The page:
June 08, 2021

The future of professional community roles

topics: careers, trends
Rosie Sherry
I've never liked the job title 'community manager', but until recently it felt like there weren't any other serious ways to explain my role.

The deeper issue is how much the industry has relied on the title 'community manager' for so long. As an industry it's like we didn't deserve anything else, until now, at least.

There is definitely a trend on how this is changing, not only with people requesting to push new titles, but also widening the scopes of what community roles actually do.

Here are some crowdsourced options on community job titles:

  • community lead
  • community advocate
  • community builder
  • community architect
  • community gardener
  • community designer
  • community operations
  • tummler 
  • community artisan
  • community influencer
  • community organzier
  • community champion
  • Mayor of Community
  • community wizard
  • community queen
  • community strategeist
  • community coordinator
  • community development
  • community connector
  • community developer
  • community seeder
  • community enabler

There may be a danger to get too specific with roles, of course this is very much dependent on team size and resources available to them. It is very much the case that one person will be responsible for many of these roles.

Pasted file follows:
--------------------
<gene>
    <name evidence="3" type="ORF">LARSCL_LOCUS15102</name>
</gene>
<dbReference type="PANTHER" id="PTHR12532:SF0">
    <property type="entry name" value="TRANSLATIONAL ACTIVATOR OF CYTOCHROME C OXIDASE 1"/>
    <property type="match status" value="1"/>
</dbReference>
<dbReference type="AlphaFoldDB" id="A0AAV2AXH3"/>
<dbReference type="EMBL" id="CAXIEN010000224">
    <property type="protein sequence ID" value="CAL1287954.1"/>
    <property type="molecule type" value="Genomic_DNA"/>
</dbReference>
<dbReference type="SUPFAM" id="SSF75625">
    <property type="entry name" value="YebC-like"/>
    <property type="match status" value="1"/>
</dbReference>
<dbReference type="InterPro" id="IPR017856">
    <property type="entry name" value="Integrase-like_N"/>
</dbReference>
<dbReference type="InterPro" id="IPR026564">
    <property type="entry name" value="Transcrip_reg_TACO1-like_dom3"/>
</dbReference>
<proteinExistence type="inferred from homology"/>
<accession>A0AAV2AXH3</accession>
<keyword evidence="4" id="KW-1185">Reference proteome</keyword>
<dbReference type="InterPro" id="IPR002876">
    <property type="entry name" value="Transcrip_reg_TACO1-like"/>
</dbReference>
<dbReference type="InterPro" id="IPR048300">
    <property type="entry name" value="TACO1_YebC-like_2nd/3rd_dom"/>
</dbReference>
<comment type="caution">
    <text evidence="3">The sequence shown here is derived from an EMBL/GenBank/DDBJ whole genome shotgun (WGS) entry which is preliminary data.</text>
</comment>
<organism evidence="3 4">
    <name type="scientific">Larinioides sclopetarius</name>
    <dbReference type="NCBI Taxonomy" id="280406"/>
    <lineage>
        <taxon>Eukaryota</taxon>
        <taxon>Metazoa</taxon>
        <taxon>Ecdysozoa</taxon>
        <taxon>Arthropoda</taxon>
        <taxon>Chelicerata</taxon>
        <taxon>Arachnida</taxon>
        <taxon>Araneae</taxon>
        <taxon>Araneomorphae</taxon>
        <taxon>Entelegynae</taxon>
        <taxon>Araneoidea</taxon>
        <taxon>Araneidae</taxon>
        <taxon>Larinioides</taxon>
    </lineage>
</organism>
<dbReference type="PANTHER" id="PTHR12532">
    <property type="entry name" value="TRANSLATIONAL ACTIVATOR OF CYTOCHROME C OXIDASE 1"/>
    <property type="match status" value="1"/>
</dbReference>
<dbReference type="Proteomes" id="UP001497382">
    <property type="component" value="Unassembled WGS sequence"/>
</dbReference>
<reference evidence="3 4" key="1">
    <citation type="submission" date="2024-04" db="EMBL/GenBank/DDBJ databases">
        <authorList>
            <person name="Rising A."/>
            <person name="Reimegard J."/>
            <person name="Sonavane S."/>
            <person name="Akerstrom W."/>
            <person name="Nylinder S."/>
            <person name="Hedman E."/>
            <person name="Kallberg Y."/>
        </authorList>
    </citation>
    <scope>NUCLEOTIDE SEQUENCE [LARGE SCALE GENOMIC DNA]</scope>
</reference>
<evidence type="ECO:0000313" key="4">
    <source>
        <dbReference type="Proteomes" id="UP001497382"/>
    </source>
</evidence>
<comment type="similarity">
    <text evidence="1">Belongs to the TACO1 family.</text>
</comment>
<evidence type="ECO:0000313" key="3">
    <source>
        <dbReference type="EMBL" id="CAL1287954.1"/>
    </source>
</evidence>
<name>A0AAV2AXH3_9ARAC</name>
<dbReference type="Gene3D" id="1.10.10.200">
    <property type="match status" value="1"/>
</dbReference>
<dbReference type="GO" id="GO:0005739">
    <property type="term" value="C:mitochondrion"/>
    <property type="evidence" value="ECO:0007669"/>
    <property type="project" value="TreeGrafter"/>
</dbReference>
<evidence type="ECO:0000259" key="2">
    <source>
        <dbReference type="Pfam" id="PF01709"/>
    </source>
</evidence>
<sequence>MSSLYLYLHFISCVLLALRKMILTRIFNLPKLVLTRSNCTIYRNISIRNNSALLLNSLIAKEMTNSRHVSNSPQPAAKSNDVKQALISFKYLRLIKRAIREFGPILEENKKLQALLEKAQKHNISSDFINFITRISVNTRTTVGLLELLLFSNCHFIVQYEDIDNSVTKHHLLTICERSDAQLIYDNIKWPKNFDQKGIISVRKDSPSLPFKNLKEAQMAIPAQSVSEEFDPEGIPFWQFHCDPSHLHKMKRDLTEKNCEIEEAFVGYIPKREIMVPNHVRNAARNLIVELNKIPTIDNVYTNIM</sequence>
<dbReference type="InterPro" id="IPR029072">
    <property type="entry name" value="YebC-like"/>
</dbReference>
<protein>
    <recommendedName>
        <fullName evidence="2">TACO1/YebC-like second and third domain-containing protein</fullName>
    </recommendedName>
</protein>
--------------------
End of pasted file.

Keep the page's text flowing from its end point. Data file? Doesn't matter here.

• Community Conversations Designer: design, create, grow and analyze the conversations that need to be happening. We need conversational specialists ❤️
  • Community Engagement: overseeing, designing and driving engagement across platforms, customers and events.
  • Community Design: a focus on the product and design of the community. Branding as a whole, but with more of a community focus. What kind of things do communities need and expect from a design perspective?
  • Community UX: considers the user experience as a whole, from content, onboarding, emails, inclusivity, technology, etc.
  • Community Learning: building in varied ways of delivering learning opportunities. From courses, to conversations, to events. The list is almost endless.
  • Community Curators & Gardeners: curating is a skill within itself and can overlap with community learning.
  • Community Events: event professionals need to learn how to become more community focused, and community professionals need to learn how to get better at creating great events. Async or real time, anything from one-to-one conversations, meetups, cohorts, conferences, etc.
  • Community Operations: responsibility for all the day to day needs of a community. The tools. The laws. The processes. Data and reports.
  • Community Growth: tasked with growing in a community focused way. We need to define and refine better ways of growing communities.
  • Community Analyst: tasked with tracking and reporting on the conversations, engagement, and impact these have on the mission and organization.

—Rosie Sherry